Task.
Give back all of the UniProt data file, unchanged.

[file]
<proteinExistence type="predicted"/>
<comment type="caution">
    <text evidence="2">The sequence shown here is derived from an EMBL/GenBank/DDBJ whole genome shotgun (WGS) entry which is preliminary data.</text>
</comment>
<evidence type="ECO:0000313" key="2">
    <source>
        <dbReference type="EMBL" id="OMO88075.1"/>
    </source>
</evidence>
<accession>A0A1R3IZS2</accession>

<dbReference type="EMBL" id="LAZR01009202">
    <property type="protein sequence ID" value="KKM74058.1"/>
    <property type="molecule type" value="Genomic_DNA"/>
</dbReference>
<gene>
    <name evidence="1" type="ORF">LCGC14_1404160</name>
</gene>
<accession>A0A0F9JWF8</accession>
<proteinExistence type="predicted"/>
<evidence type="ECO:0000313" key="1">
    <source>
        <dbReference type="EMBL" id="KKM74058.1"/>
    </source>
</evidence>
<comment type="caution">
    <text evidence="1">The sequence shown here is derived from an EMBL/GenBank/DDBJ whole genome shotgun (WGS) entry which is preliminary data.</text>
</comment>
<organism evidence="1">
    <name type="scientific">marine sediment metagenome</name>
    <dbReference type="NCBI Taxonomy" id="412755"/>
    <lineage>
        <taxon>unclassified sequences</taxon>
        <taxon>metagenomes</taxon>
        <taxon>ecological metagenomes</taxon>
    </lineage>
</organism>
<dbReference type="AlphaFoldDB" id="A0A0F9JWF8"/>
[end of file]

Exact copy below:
<proteinExistence type="predicted"/>
<comment type="caution">
    <text evidence="2">The sequence shown here is derived from an EMBL/GenBank/DDBJ whole genome shotgun (WGS) entry which is preliminary data.</text>
</comment>
<evidence type="ECO:0000313" key="2">
    <source>
        <dbReference type="EMBL" id="OMO88075.1"/>
    </source>
</evidence>
<accession>A0A1R3IZS2</accession>

<dbReference type="EMBL" id="LAZR01009202">
    <property type="protein sequence ID" value="KKM74058.1"/>
    <property type="molecule type" value="Genomic_DNA"/>
</dbReference>
<gene>
    <name evidence="1" type="ORF">LCGC14_1404160</name>
</gene>
<accession>A0A0F9JWF8</accession>
<proteinExistence type="predicted"/>
<evidence type="ECO:0000313" key="1">
    <source>
        <dbReference type="EMBL" id="KKM74058.1"/>
    </source>
</evidence>
<comment type="caution">
    <text evidence="1">The sequence shown here is derived from an EMBL/GenBank/DDBJ whole genome shotgun (WGS) entry which is preliminary data.</text>
</comment>
<organism evidence="1">
    <name type="scientific">marine sediment metagenome</name>
    <dbReference type="NCBI Taxonomy" id="412755"/>
    <lineage>
        <taxon>unclassified sequences</taxon>
        <taxon>metagenomes</taxon>
        <taxon>ecological metagenomes</taxon>
    </lineage>
</organism>
<dbReference type="AlphaFoldDB" id="A0A0F9JWF8"/>